Shocking footage shows a 29-year-old woman’s head apparently tripling in size from a rare condition that kills up to half of patients before they turn three.
Graziely Alves Régis, from Brazil, has been bedridden and unable to speak for years and recently lost her sight as her head continued to grow.
Her ordeal began before she was born and developed hydrocephalus — an abnormal buildup of fluid around the brain — in the womb.
The resulting pressure can damage internal tissues and distort the shape of the skull. It can even be fatal if the pressure damages parts of the brain that keep the heart and lungs working.
Graziely’s mother, Adalgisa Soares Alves, 48, cares for her almost constantly and said she hopes to give her daughter all her love for many years to come.
Brazilian woman Graziely Alves Régis (left) with her loving mother Adalgisa Soares Alves (right)
The 29-year-old has suffered from hydrocephalus since birth, a condition in which there is an abnormal accumulation of fluid in the brain.
She can’t walk, talk or see because her condition is getting worse and her head is getting bigger
Adalgisa said she first knew something was wrong when she was eight months pregnant with Graziely after experiencing severe pain in her uterus.
An ultrasound scan by medics revealed that her unborn daughter had hydrocephalus, which affects about one in 500 babies.
Doctors estimated that given the extent of the condition, her baby would only live about three months.
When Graziely was born, she was referred to as a “giant baby” because of the size of her head, which has gotten even bigger over the years.
However, she has defied the medics’ grim expectations about her lifespan and turns 30 next month.
WHAT IS HYDROCEPHALUS?
Hydrocephalus is a buildup of fluid in the brain, which can damage tissue.
Aside from an abnormally large head, other symptoms can include headaches, nausea, vomiting, confusion, and vision problems.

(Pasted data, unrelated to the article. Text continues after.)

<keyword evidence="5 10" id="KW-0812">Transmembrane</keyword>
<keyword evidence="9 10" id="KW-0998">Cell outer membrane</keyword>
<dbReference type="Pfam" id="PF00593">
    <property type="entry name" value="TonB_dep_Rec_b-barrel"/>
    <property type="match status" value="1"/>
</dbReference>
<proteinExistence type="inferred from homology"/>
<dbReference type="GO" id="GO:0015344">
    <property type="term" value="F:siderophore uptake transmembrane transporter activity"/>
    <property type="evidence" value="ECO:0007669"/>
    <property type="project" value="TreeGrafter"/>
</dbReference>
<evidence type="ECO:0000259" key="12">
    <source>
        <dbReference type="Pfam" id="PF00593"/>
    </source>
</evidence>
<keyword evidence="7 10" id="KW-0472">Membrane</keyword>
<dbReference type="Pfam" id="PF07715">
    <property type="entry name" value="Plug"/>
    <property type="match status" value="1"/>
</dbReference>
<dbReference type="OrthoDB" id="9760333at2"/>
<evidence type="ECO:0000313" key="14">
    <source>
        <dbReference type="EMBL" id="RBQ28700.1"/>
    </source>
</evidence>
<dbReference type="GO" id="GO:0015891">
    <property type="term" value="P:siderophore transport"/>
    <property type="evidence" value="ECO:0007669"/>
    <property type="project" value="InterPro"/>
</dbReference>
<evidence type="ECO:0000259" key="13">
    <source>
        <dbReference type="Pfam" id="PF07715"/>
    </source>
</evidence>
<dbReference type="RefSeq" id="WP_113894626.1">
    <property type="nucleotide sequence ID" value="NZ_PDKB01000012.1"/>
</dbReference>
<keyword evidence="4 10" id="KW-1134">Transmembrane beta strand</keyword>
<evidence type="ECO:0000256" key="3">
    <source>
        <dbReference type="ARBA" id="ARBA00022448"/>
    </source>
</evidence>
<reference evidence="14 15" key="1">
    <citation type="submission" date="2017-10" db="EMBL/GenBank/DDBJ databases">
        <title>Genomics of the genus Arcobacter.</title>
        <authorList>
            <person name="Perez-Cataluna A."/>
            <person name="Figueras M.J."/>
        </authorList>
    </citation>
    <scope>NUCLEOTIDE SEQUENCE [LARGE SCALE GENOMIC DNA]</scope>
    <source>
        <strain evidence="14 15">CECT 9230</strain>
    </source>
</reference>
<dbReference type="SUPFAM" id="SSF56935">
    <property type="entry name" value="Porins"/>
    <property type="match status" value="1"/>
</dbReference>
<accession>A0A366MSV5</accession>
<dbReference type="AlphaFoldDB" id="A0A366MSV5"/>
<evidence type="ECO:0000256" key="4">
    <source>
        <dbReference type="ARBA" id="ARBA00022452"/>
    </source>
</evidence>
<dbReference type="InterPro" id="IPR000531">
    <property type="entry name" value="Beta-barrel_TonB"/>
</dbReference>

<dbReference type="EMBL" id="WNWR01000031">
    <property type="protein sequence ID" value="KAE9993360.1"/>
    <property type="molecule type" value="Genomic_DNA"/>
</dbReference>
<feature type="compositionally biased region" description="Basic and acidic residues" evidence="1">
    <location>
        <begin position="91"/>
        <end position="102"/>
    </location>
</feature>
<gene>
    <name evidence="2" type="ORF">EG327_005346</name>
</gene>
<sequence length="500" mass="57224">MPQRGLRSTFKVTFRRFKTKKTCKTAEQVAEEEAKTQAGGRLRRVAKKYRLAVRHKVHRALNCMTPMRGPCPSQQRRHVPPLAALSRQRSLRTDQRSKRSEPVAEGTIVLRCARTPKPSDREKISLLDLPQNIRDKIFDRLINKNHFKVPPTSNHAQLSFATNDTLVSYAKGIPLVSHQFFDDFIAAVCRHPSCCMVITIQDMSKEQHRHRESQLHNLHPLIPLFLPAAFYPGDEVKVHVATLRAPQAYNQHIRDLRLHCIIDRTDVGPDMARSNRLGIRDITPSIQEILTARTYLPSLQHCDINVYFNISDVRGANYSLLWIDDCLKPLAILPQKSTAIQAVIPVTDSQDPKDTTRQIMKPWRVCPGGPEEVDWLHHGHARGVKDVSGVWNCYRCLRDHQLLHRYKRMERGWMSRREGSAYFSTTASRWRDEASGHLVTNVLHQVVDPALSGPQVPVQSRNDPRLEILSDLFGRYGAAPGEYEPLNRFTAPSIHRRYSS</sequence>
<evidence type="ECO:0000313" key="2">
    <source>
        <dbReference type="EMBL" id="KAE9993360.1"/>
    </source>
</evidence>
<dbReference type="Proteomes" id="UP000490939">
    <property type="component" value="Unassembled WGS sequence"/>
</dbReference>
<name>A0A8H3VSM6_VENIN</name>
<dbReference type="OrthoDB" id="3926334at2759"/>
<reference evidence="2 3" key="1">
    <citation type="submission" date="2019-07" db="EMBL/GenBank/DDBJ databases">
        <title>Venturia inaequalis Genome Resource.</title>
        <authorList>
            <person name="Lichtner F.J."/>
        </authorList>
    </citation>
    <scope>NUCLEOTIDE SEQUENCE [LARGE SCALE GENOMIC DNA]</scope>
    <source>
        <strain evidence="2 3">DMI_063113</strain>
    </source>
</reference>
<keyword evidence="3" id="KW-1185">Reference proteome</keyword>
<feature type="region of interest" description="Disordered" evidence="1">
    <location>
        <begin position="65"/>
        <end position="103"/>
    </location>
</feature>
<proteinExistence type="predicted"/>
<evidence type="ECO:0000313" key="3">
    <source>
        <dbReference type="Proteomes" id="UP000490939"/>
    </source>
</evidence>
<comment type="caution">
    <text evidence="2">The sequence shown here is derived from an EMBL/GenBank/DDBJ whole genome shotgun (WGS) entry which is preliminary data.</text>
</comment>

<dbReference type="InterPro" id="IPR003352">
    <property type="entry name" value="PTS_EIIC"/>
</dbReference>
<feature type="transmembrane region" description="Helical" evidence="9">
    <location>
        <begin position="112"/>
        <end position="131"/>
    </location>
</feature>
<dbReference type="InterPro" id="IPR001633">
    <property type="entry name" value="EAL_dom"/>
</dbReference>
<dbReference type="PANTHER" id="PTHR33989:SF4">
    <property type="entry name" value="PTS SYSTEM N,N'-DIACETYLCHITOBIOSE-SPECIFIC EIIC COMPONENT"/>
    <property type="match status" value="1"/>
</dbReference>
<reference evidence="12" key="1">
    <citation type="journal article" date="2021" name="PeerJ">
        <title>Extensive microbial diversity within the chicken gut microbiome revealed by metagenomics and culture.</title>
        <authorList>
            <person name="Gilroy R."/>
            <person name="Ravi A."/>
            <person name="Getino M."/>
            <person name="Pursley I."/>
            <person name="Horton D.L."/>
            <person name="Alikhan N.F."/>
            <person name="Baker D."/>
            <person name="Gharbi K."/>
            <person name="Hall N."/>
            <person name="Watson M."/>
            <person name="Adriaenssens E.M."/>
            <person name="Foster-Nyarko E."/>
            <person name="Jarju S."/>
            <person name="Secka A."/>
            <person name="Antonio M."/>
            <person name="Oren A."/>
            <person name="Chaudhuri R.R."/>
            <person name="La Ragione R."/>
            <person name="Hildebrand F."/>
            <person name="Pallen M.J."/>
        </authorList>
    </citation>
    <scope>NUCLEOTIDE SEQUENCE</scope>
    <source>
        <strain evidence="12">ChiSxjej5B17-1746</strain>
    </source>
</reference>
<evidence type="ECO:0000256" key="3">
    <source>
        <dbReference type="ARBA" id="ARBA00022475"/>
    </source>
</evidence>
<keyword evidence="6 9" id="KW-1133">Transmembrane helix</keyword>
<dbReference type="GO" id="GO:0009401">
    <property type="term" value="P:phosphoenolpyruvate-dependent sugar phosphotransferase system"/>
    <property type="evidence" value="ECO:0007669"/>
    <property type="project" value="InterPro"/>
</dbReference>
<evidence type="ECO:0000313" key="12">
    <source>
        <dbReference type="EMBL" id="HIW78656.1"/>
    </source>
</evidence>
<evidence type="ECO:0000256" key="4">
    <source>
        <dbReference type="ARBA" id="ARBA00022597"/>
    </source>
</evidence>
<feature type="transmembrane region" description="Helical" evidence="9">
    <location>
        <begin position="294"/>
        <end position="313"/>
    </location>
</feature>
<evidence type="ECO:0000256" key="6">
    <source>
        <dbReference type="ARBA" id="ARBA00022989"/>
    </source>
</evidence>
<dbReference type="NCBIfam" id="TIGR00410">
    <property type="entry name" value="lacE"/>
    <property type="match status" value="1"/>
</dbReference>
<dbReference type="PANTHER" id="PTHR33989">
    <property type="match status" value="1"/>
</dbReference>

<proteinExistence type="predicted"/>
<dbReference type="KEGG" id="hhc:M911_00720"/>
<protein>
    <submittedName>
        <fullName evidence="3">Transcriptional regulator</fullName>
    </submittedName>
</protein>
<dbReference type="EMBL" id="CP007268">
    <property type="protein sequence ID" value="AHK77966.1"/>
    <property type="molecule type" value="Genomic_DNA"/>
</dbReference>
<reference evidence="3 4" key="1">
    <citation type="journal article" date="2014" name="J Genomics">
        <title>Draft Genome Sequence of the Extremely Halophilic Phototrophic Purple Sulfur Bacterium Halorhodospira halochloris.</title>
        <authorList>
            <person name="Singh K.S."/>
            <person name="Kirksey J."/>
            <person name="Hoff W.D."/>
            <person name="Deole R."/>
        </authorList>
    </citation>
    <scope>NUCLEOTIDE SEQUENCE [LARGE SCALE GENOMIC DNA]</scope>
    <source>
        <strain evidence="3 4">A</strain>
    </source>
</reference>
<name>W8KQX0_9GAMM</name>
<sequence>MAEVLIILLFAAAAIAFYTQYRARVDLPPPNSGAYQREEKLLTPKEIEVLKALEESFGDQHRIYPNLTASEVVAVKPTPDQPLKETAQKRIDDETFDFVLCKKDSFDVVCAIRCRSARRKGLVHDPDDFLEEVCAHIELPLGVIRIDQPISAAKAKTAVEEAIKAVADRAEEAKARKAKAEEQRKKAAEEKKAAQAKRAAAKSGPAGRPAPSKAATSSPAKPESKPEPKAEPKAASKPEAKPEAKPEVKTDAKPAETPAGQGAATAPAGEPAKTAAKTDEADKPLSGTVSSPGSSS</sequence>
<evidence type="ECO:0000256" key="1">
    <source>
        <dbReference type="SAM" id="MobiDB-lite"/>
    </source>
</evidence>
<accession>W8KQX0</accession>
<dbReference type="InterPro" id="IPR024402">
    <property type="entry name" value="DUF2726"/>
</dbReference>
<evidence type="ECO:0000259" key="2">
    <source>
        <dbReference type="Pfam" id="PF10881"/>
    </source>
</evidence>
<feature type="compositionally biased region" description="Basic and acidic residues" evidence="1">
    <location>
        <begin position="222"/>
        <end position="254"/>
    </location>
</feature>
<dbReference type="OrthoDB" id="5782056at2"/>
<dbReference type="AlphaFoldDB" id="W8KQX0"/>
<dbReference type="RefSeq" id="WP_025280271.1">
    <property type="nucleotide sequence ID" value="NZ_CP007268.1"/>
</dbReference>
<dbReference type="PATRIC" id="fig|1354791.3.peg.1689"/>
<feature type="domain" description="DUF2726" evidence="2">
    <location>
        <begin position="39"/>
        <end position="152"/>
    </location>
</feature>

The cause of hydrocephalus is usually unknown, but it may be due to problems with holes in the brain or an underlying health problem that affects blood flow, such as heart disease.
It can also be acquired from damage to the brain from a head injury, stroke, or tumor.
The treatment is shunt surgery, where a thin tube is implanted in the brain to drain excess fluid to another part of the body where it can be absorbed into the bloodstream.
If left untreated, hydrocephalus can be fatal due to increased pressure compressing the brain stem, which is responsible for regulating heart rate and breathing.
A patient’s prognosis after surgery depends on their age and general health.
Source: Brain and Spine Foundation
While hydrocephalus can usually be treated with surgery, Adalgisa claims nothing could have been done before or immediately after Graziely’s birth.
If left untreated, as in Graziely’s case, hydrocephalus kills about 50 percent of children before the age of three, with only about one in five surviving to adulthood.
Adalgisa said she doesn’t mind people continuing to call her daughter, who must use adult diapers and bottle-fed, a “giant baby,” but said other names were cruel.
“I don’t think it’s cruel because ‘baby’ is a loving word, but when they call her ‘big head’ I feel sad,” she said.
“But most importantly, I, and all our family and friends, love Graziely just the way she is.”
Adalgisa has been unable to work as she acted as Graziely’s full-time caretaker.
She said, ‘Every day I take care of her, bathe her and feed her with all my love.